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"Student-Athletes: They're Just Like Us!"

Part of the NCAA’s mission is embodied in the idea that student-athletes, to the greatest extent possible, should be treated just like other students. The cases where student-athletes are treated better than other students are well understood as extra benefit violations. But critics of the NCAA will often point to instances where NCAA rules cause athletes to be held to a different standard or restricted in ways other students are not.

In some of these cases though, athletes are not that much different from other students or other groups of students. Here are examples of instances where it appears athletes are being singled out, but there is a similar rule or process for non-athlete students.

The NLI and Early Decision

When an athlete signs a National Letter of Intent, she agrees to attend an institution so long as the university admits her and provides her with an athletic scholarship. When a student applies to a university early decision, he agrees to attend the school if admitted and if the school provides him with enough financial aid to make it affordable.

The NLI is enforced through its basic penalty, that athletes who do not attend the school they sign with for one year lose a season of competition and must sit out for one year. Early decision is enforced through a gentlemen’s agreement amongst schools and requirements that students who are admitted early decision withdraw their other applications. But in both cases, the NLI or early decision is designed for the prospective student(-athlete) which is so sure about their college choice that they are willing to agree to a serious penalty for changing their mind.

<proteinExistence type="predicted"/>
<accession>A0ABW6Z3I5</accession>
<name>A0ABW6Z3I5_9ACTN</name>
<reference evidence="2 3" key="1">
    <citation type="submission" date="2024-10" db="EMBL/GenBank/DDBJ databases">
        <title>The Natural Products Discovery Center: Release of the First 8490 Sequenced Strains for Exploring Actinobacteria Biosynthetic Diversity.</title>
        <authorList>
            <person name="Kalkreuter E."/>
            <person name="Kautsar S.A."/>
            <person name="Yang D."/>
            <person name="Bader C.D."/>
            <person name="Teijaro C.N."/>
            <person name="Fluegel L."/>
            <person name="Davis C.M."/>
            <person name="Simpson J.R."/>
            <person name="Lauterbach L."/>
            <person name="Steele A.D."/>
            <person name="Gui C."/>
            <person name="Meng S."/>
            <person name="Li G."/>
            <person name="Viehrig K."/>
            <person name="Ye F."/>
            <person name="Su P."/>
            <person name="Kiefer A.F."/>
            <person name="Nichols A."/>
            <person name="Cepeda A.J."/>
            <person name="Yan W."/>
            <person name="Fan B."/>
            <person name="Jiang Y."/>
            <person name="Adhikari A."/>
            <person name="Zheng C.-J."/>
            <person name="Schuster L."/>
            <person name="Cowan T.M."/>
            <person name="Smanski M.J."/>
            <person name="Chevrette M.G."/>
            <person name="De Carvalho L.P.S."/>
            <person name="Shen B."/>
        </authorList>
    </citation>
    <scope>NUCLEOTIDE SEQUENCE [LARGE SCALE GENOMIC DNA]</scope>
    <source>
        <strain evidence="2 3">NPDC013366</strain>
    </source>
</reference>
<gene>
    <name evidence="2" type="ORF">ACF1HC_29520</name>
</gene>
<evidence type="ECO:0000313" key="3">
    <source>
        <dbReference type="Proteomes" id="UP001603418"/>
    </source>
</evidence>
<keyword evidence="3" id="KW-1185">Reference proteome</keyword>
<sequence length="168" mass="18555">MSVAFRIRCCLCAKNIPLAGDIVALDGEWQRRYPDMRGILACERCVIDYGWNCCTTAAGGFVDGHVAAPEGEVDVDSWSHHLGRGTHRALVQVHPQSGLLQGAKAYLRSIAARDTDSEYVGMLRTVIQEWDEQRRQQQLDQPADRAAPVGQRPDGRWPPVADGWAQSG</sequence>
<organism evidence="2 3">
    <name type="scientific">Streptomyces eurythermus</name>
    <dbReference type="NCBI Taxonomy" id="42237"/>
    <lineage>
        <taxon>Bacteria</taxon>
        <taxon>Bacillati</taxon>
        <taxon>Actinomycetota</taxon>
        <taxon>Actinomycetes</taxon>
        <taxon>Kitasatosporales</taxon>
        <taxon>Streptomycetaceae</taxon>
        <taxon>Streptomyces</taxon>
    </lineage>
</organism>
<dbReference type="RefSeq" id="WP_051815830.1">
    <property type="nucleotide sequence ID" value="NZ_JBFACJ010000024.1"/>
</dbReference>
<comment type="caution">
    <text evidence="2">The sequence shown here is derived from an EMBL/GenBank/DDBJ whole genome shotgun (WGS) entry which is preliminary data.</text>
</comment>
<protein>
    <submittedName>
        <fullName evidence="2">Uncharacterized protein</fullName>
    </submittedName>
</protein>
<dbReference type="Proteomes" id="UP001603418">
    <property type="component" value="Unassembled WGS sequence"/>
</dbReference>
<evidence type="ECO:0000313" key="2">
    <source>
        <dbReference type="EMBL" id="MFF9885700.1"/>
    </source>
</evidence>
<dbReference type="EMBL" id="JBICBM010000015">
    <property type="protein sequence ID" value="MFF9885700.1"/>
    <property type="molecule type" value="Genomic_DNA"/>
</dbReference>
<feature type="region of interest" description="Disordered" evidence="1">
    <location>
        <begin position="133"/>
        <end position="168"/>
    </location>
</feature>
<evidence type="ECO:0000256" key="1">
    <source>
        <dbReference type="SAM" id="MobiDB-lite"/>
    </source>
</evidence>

Academic Eligibility and Federal Progress Requirements

Student-athletes are not the only ones where an outside agency sets some of the rules for academic progress. Students receiving many types of federal student aid, including Pell Grants and federal student loans, must meet academic progress requirements at least annually. Those academic progress requirements have three components:

  • A required timeframe for degree completion;
  • A required minimum GPA; and
  • A required credit hour completion percentage.

Those track closely to the NCAA’s percentage-of-degree, minimum GPA, and credit hour requirements, and in some cases (like the required GPA for freshmen and sophomores) can be a higher bar than NCAA rules.

Transfer Restrictions and Financial Aid Clawbacks

No area sets off more criticism of how athletes are treated different (and more poorly) compared to regular students than the NCAA’s permission to contact requirement. And while it is not exactly the same as denying financial aid to a student at a future school, certain academic programs make it very difficult to transfer.

Merit-based scholarships at some law schools have a clawback provision. If the student transfers, he or she must pay back the financial aid they received. Clawback provisions are more common at lower-ranked law schools. These schools are trying to combat students who accept the merit aid, do well in their first year, then transfer to another school, reducing the first school’s retention and graduation rates.

Revenue Sport Athletes and Full Pay Students

Everyone knows revenue sports fund the rest of the athletic department, with one or two teams providing a big chunk of the money for all the others. But something similar happens at just about every school with just about every student.

Colleges pay out financial aid in many forms from many sources. Some scholarships are endowed or come from donations. But some comes directly from tuition. Institutions calculate their tuition discount rate, which is basically the average amount of tuition that actually goes to fund university operations. If a school with $20,000 annual tuition has a 25% discount rate, it means each student receives (on average) $5,000 in financial aid and pays $15,000 to the university.

But a student who receives no financial aid from the institution pays the entire $20,000 into the pot. $5,000 of that would not go to fund the university, but to pay the scholarships of other students. This effect is magnified at public universities where nonresidents pay both a higher tuition rate and receive less financial aid to subsidize a cheaper education for residents.

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